Bob Johnson
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@E Zachary

I don't subscribe to your points 100%.

...because even Super Mario games have many elements whose appeal is similar to the appeal of elements in a story. New characters, new weapons, new locations, new moves, new special effects. While there is little plot here that anyone cares about; these new things, similar to certain story elements, do motivate players to keep playing a game. ...thus showing those things completely in their entirety seems like the ultimate spoiler to me. Motivation lost to go get a game since you've seen all the new parts.

While I can see that some might watch the whole thing and then want to play the game I can also see the opposite. I don't think you need to see a game in its entirety to be sold on the game.

Watching games played in their entirety could vary well become a substitute for playing the game. You play vicariously through the commentator. Part of me always thought that some games I'd rather just have the cliff notes version. And be able to skip parts I don't want to do. And stop at parts I want to play. Or just see what happens so I can be in the know.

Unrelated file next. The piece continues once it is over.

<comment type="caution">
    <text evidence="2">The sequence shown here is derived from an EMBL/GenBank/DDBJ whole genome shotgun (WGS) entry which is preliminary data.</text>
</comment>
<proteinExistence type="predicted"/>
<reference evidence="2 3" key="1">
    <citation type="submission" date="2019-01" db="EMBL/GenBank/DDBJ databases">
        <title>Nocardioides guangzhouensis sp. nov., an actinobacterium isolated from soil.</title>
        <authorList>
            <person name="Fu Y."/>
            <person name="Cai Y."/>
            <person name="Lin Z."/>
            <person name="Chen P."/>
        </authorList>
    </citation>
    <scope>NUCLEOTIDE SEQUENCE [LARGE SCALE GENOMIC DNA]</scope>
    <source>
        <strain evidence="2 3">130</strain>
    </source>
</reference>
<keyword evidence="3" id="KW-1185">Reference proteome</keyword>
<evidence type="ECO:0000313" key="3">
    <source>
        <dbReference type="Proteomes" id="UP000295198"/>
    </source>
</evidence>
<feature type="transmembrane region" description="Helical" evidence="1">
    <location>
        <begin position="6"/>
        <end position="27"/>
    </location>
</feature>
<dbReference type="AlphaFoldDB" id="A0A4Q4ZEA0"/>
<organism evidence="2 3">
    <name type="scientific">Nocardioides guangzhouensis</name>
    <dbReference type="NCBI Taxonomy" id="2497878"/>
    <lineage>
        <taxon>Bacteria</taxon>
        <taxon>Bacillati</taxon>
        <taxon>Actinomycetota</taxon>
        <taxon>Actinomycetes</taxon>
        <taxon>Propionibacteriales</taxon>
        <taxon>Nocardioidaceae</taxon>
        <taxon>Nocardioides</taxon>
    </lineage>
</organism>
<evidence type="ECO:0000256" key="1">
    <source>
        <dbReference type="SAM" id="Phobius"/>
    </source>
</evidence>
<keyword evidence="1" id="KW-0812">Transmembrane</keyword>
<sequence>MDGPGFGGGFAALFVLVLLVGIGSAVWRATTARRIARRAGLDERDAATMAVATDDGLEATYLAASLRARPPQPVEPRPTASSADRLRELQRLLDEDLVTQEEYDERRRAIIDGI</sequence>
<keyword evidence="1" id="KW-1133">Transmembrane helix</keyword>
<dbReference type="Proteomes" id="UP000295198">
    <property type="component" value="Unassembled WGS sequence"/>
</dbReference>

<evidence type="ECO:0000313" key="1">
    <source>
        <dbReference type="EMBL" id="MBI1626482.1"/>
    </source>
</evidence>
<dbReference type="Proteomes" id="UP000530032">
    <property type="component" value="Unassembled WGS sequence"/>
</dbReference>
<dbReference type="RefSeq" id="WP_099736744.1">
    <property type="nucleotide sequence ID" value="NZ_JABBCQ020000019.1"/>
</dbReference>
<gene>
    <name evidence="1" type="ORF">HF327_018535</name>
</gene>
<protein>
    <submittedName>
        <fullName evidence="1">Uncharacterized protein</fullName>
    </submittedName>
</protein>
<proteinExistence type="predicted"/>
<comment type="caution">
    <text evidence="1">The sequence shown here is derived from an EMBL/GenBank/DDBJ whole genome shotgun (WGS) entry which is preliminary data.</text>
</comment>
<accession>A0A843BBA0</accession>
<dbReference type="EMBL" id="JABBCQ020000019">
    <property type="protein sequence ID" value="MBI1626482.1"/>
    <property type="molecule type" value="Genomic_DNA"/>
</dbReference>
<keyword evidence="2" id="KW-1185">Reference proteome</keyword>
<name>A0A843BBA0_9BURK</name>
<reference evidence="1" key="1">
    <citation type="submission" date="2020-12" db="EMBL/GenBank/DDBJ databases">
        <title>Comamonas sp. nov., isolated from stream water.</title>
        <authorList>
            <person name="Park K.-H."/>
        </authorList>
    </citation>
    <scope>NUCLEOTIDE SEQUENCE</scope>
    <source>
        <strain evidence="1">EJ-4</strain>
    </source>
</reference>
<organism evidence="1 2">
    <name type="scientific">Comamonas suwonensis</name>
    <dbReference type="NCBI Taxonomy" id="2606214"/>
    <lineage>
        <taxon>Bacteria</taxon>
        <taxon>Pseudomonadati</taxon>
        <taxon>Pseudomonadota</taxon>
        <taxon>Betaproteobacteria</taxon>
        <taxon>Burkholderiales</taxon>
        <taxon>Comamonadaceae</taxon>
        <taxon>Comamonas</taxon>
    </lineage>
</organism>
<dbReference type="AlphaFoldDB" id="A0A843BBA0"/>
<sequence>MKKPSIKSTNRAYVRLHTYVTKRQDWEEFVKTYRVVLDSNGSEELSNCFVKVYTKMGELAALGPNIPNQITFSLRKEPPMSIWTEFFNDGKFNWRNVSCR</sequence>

This could be seen as a failure of the game I suppose. Or it could be a whole 'nother potential business that someone creating the IP would want to control.

And don't get me wrong I also see that having a solid grass roots level supporting your games via something like LP can be a good thing. It can drum up interest and build goodwill.

But this is sort of going beyond that. It is becoming a business to a few it seems.

Tyler Martin
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@Maciej

It positively disgusts me to see posts as hateful and very much not constructive as yours on this site. Not just because your inability to rebut an argument without verbally attacking someone who disagrees with you is so low it doesn't even qualify as debate, but also to see that such posts have are seemingly allowed on here.